Finance Minister Colm Imbert expected to have an answer late on Tuesday about whether or not it is legal or illegal for businesses to refuse to accept old $100 notes. Imbert told the Senate he was awaiting advice from two senior counsel on “whether you can compel somebody to take a particular note.”
Imbert was responding to questions from Opposition Senator Wade Mark. who asked what arrangements the government had put in place to address this problem. He said as Finance Minister, he would ask the Central Bank governor see what arrangements can be made for merchants who wish to turn in old notes close to the end of the year. “I am being advised, because it’s a bit of a complicated matter, but that is the plan,” he told the Senate.
Since the introduction of a new polymer $100 bill was announced last Thursday, some businesses have said they will not accept the old paper-based $100 bill because it was inconvenient. The new bills were made available from Tuesday through commercial banks. Customers arrived at banks from early on Tuesday morning, with long queues extending well beyond branch doors. Mark, in his supplemental question, specificially asked if it was legal or illegal for businesses to refuse notes offered.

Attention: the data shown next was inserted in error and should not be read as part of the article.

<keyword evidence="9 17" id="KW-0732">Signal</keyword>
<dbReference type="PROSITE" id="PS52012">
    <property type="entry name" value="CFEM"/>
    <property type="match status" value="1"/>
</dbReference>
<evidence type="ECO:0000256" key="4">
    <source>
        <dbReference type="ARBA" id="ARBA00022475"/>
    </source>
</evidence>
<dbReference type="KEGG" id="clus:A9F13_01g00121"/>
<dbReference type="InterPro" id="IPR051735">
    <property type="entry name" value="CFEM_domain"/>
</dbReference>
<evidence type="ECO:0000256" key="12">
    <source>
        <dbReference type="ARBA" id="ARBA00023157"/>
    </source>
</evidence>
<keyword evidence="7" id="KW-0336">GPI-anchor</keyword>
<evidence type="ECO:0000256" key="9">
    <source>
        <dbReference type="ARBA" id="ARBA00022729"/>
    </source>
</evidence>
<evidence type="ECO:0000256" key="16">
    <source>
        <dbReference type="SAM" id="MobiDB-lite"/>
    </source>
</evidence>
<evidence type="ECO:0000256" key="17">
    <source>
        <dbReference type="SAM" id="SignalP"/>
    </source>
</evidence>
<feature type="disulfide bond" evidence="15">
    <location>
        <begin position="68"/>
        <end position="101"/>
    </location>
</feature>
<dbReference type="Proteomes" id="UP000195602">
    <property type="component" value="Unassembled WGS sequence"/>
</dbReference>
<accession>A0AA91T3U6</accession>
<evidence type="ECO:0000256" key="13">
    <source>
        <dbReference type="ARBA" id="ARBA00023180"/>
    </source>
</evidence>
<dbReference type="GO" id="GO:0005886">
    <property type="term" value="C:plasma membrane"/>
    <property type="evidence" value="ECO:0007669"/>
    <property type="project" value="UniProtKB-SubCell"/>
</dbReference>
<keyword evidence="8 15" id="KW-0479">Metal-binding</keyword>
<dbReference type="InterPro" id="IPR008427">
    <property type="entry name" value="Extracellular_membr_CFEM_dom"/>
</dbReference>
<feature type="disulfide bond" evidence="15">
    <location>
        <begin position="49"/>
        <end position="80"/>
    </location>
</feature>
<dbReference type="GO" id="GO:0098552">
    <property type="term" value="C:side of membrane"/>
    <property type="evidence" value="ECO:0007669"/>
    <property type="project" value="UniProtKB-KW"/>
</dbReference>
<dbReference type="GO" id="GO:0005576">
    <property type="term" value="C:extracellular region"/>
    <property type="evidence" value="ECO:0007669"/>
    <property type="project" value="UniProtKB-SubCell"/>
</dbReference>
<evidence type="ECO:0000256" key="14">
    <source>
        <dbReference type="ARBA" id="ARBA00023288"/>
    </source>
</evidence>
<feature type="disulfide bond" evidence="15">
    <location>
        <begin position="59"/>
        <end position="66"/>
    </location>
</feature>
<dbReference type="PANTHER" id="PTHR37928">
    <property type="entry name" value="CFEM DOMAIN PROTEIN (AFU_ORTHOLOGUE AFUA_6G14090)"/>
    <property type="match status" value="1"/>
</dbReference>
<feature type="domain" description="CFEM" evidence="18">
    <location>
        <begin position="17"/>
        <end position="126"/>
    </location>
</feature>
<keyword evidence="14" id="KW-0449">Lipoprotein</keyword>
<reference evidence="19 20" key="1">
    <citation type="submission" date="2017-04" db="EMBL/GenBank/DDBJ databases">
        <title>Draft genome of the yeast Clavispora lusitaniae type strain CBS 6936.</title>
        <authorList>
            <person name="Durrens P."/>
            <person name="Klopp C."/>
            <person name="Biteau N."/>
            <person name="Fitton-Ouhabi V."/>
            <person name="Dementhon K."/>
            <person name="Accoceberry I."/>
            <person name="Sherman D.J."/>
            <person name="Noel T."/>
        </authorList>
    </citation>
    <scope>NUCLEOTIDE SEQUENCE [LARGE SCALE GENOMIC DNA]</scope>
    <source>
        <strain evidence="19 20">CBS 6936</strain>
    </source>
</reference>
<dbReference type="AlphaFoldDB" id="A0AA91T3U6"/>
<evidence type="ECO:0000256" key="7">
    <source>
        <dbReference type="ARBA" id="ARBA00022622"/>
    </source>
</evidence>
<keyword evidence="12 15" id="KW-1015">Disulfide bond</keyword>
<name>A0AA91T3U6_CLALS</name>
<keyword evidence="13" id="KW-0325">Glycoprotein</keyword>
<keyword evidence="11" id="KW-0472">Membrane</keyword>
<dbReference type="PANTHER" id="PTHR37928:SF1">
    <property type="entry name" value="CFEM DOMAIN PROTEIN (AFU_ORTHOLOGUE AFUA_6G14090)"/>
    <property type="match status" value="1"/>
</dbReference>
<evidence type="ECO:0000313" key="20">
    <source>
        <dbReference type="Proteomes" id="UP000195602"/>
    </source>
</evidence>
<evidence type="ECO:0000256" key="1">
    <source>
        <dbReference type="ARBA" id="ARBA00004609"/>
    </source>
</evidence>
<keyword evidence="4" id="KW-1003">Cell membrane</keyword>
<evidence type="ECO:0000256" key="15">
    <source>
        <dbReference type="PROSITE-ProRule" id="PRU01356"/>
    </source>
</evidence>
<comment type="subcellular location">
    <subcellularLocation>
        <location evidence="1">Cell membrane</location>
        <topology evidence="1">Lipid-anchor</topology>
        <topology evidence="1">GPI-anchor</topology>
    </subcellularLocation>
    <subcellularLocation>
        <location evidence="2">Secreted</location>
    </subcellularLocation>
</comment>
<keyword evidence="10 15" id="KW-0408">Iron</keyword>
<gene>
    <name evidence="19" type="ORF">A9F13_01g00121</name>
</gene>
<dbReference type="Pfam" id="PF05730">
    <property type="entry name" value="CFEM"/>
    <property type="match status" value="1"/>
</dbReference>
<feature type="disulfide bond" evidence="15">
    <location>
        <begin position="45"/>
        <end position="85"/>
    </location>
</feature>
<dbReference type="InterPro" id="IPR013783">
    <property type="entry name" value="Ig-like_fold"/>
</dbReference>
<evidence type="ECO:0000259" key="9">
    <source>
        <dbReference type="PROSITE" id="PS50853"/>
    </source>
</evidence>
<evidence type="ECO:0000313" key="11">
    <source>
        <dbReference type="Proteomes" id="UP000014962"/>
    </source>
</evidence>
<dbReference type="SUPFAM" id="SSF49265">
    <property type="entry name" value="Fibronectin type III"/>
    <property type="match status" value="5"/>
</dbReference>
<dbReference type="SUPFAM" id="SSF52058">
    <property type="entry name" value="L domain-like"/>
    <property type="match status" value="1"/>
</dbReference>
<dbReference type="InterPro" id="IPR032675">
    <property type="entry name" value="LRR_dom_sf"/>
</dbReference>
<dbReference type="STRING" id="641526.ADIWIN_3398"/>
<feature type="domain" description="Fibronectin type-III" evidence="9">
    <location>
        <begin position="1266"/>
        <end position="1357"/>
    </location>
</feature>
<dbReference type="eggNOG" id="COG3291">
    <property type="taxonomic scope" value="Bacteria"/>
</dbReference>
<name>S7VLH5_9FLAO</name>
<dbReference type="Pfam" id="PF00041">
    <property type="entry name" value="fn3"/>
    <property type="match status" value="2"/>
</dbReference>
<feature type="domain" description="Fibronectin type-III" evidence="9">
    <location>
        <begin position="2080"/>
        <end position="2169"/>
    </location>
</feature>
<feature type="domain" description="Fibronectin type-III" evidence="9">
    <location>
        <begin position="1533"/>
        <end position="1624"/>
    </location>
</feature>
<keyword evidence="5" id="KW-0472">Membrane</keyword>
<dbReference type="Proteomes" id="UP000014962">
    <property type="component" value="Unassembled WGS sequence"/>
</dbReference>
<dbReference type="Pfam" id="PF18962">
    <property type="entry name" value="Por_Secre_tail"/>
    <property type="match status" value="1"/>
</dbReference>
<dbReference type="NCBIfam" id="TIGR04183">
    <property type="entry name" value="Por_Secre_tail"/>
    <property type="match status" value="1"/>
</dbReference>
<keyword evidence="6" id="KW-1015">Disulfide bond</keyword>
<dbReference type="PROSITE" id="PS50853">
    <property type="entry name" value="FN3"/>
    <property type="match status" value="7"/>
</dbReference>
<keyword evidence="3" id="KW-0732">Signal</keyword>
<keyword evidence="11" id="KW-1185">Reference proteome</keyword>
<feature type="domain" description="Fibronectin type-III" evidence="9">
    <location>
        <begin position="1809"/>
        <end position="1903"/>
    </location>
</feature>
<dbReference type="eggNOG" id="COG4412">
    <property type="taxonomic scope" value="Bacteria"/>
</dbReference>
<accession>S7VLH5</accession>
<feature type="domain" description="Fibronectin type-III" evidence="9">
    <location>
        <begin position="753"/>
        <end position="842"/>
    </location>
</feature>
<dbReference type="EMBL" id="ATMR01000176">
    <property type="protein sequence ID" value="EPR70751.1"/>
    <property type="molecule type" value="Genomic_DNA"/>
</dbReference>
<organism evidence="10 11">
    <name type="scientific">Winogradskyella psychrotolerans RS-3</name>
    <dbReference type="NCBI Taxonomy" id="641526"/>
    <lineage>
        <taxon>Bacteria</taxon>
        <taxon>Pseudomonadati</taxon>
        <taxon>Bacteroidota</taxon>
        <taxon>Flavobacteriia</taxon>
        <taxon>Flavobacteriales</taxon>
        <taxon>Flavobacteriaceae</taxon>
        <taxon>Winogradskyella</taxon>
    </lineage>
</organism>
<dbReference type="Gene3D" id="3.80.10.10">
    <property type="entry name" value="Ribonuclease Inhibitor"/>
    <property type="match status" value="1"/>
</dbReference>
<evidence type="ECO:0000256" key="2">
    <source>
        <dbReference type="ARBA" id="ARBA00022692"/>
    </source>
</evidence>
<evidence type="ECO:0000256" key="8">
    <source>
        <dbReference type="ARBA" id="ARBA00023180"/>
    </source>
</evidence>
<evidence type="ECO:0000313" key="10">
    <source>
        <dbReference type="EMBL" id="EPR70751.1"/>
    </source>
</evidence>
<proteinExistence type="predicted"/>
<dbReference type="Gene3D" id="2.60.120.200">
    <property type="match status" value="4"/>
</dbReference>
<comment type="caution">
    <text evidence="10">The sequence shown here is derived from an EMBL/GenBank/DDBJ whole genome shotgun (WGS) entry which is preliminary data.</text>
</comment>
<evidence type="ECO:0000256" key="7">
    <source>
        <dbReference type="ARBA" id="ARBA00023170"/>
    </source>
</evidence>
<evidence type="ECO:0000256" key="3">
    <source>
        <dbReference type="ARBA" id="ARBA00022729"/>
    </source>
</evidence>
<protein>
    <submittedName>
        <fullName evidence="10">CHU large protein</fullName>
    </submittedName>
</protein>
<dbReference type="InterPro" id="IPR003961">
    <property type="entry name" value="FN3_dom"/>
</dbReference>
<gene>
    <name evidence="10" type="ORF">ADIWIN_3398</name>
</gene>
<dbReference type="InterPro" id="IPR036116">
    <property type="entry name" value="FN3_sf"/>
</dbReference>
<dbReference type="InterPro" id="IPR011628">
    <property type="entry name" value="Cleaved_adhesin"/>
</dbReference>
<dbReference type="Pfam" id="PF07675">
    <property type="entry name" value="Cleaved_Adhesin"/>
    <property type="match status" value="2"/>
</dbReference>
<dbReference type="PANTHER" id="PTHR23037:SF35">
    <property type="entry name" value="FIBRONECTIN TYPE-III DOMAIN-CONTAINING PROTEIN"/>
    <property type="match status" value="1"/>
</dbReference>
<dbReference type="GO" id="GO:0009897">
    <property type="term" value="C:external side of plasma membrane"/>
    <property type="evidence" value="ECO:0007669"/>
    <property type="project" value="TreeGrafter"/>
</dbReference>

“Can businesses automatically, whimsically refuse $100 bills?” The exisiting cloth/paper note is legal tender, Imbert said, and will be until December 31. Legal tender, as defined by the Oxford English Dictionary, refers to coins or banknotes that must be accepted if offered in payment of a debt. “The issue is whether in a private transaction, because it’s a transaction between two private parties, whether you can compel somebody to take a particular note. For example, a person may not have change.
“I am being advised and I think I will receive proper legal advice later in the afternoon,” Imbert said. He said the two senior counsel will advise based on other jusridictions which have engaged in demonetisation (removing a currency from circulation). “But I want to stress it is a private transaction between a private individual and we have to look at that and see.” He also noted the Attorney General advises the government on legal matters. “I don’t want to step out of my crease and give a definitive answer at this point in time,” he said.
Newsday contacted the Office of the Financial Ombudsman, which said refusing legal tender was “incorrect,” and while that office dealt with complaints from the public aboutfinancial institutions, suggesed any complaint or query should be taken to the Consumer Affairs Division or a chamber of commerce. The Consumer Affairs Division, a unit of the Ministry of Trade, did not immediately respond to a request for comment.
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